Jan. 11, 2017
A shaky detente between Donald Trump and the intelligence agencies he will soon control has broken down, as Trump wrongly accused US intelligence of leaking an unverified, salacious document to damage his nascent presidency.
At a press conference on Wednesday, Trump said that “who knows, but maybe the intelligence agencies” were responsible for the document, which he said would be “a tremendous blot on their record”.
Earlier, Trump likened the intelligence agencies to “Nazi Germany”, in a tweet, saying they “never should have allowed this fake news to ‘leak’ to the public. One last shot at me”.
Intelligence veterans reacted with shock to the renewed and intensified attack, with one saying Trump had exhibited “open, irrational and hysterical hostility” to their colleagues on the eve of Thursday’s confirmation hearing for Trump’s nominee for CIA director, Mike Pompeo. Another suggested conscientious intelligence officials may have to contemplate resignation.
The intelligence agencies neither compiled nor leaked the unverified dossier. It and several of the claims it contained have circulated for months within newsrooms, including the Guardian’s, which resisted their publication until adequate verification could be unearthed.
Before CNN reported last night that aspects of the dossier, acquired by the FBI in December from Arizona Republican senator John McCain, were briefed to Barack Obama and Trump, no news organization had published the accusations, which purport to reveal compromising information Russia possesses on Trump. Trump has denied them, and NBC later reported that the material was prepared for the Trump briefing, but not discussed.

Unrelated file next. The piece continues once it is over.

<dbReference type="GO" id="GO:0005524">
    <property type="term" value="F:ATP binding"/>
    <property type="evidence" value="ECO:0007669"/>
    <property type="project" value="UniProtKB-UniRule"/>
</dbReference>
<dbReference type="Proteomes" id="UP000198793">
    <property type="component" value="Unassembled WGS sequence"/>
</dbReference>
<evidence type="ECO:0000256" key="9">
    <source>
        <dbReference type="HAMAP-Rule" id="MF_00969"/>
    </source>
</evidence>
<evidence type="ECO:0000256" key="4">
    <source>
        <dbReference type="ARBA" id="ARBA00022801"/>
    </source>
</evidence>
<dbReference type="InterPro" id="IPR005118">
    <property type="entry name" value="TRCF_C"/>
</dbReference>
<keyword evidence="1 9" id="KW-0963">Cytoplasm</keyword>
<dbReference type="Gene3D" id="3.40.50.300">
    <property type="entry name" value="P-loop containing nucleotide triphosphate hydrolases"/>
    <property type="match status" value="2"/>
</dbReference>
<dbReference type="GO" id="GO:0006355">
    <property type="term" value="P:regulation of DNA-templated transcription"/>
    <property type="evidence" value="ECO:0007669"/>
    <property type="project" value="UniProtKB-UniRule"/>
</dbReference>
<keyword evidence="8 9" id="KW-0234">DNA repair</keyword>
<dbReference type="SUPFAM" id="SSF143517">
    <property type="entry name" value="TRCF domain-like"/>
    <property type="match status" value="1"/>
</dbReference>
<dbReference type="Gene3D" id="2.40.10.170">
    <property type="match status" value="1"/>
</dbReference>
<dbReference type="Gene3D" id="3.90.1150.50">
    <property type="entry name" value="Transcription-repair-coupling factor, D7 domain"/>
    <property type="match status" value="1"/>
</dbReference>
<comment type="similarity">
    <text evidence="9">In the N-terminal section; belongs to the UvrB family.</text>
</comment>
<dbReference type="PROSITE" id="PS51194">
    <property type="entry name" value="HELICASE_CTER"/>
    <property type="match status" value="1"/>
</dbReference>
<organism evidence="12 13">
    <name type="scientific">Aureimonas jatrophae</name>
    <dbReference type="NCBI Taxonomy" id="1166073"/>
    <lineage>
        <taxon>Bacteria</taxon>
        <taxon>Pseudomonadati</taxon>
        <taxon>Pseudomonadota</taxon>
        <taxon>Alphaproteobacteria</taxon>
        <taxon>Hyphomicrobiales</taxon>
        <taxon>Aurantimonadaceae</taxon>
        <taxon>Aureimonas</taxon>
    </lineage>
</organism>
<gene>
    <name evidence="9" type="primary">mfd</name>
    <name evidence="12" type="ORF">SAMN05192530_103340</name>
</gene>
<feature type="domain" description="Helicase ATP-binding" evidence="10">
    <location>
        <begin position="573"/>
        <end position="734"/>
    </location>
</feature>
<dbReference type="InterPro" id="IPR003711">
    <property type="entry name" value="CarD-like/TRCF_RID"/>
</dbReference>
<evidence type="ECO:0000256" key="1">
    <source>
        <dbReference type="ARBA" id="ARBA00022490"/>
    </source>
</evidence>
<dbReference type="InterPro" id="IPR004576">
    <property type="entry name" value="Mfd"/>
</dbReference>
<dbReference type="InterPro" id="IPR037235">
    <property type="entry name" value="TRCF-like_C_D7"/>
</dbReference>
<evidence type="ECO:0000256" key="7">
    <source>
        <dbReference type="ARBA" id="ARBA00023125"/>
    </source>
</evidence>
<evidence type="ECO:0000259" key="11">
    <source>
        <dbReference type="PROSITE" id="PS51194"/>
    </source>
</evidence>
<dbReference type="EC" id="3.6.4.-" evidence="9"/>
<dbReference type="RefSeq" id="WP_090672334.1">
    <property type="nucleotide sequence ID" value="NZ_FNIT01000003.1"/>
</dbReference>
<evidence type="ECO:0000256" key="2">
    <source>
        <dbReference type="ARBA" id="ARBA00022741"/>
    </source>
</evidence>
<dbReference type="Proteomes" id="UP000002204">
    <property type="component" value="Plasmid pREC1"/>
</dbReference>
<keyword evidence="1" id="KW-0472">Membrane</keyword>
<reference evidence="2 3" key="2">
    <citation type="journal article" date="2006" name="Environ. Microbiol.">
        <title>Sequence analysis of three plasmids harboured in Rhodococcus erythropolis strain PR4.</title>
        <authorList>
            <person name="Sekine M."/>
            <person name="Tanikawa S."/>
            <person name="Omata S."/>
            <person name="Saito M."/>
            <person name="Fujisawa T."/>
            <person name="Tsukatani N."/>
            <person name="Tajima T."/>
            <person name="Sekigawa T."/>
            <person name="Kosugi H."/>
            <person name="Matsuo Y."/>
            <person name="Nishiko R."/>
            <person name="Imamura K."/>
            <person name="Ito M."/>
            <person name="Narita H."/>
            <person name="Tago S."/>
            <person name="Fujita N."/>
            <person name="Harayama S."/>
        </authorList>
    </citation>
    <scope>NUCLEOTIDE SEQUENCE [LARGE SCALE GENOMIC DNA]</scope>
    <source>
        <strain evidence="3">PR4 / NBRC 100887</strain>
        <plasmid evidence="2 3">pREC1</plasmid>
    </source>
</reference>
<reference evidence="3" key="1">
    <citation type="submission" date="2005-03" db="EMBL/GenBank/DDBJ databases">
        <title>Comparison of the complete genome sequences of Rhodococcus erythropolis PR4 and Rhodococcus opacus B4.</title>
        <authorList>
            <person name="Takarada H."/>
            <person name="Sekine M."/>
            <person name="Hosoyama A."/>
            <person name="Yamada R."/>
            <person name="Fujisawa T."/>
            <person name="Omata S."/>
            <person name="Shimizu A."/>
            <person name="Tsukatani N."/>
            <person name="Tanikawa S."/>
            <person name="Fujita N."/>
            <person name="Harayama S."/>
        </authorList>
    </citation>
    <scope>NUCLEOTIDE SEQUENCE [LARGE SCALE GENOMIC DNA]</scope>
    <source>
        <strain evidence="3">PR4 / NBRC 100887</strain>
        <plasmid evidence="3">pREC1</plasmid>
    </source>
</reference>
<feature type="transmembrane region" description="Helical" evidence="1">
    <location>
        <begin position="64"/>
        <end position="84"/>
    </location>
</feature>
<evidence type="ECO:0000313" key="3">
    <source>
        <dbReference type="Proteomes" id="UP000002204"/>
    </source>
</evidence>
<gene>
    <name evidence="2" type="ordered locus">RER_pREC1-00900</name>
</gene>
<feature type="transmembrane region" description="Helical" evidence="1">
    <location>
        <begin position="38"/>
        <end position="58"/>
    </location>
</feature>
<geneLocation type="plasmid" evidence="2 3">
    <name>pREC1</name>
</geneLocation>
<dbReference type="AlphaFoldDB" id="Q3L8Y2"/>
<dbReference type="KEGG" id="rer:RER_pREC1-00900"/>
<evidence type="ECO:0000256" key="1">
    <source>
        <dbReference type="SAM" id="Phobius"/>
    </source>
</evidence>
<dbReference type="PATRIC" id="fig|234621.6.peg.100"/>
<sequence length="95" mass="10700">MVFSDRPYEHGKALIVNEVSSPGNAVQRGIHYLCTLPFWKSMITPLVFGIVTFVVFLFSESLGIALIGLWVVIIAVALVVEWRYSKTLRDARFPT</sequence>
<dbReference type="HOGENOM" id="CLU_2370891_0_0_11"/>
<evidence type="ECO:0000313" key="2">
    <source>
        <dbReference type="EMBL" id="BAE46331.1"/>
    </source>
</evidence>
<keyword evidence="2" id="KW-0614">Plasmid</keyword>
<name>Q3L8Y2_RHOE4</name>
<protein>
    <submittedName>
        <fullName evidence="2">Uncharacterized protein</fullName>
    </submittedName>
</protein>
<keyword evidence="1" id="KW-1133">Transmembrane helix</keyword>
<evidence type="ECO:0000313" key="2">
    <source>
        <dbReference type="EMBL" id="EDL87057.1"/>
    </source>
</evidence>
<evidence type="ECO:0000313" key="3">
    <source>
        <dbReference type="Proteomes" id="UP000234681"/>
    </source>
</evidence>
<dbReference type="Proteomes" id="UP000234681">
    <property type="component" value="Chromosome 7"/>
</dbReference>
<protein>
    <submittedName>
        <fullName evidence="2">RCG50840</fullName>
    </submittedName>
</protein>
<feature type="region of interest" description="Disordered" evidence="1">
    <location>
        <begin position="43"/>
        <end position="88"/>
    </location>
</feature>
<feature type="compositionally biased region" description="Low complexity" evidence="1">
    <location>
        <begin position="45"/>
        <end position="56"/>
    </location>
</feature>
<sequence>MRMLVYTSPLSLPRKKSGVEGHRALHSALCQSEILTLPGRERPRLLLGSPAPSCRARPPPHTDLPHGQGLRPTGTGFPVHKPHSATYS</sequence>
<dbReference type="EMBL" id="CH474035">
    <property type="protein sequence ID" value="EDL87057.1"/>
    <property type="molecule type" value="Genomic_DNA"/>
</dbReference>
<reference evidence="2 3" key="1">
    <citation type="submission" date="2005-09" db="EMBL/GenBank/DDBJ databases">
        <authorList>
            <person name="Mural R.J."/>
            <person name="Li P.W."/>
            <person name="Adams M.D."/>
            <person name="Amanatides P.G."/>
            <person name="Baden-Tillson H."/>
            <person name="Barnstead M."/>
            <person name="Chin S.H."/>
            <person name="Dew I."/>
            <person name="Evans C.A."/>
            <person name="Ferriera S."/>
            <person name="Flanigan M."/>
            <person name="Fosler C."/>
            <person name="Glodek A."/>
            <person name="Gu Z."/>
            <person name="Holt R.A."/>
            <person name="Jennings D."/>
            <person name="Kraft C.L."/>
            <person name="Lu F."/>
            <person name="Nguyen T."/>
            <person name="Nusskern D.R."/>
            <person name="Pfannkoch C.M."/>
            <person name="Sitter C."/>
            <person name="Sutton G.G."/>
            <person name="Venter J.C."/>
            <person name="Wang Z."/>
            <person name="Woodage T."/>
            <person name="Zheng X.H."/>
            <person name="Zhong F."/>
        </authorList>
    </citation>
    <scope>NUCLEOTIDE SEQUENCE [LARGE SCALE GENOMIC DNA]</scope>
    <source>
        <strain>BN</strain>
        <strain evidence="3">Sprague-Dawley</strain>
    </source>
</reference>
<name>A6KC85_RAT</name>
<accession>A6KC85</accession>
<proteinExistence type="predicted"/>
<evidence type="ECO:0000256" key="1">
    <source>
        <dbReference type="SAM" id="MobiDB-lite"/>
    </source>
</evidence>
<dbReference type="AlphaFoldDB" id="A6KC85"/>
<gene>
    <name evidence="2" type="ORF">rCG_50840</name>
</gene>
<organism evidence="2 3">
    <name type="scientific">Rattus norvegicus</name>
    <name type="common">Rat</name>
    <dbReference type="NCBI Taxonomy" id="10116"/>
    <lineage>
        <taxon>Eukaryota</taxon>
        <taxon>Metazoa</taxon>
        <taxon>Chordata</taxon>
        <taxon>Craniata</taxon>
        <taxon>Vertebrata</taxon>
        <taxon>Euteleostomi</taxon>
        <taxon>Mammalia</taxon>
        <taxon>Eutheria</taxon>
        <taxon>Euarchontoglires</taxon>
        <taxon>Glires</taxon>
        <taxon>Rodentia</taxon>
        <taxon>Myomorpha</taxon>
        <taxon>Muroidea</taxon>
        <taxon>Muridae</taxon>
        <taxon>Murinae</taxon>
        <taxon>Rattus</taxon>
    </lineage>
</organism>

Ron Wyden, an Oregon Democrat on the Senate intelligence committee and a consistent critic of spycraft excesses, told the Guardian it was “profoundly dangerous” for Trump to continue his feud with the agencies.
“The president is responsible for vital decisions about national security, including decisions about whether to go to war, which depend on the broad collection activities and reasoned analysis of the intelligence community. A scenario in which the president dismisses the intelligence community, or worse, accuses it of treachery, is profoundly dangerous,” Wyden said.
One retired intelligence official, who declined to be named, said he was in a “wait and see” mode with Trump, as Pompeo and Trump’s nominee for director of national intelligence, Dan Coats, seemed like “reasonable choices” for their positions. Trump’s rhetoric “hasn’t helped morale” within the agencies, but the ex-official questioned its theatricality and said former colleagues’ reactions to Trump were “mixed” and were not panicked.
“Nobody’s planning on quitting or jumping from the seventh floor of the building,” the retired official said.
But Glenn Carle, a retired CIA officer, said resignations were a rational response to Trump, as the intelligence agencies face “existential crisis” prompted by the imminent prospect of serving “someone for whom the truth is irrelevant”.
Carle continued: “One is forced either to serve a man disdainful of the community’s mission, and of facts in general, as essentially a toady, or provide intelligence to the parts of the government that may actually know how to use it in the national interest, such as the military or other organs of the government, or resign. The choice is that stark.
“This crisis cannot be covered over with a politician’s, or an egotist’s, bromides and lie.”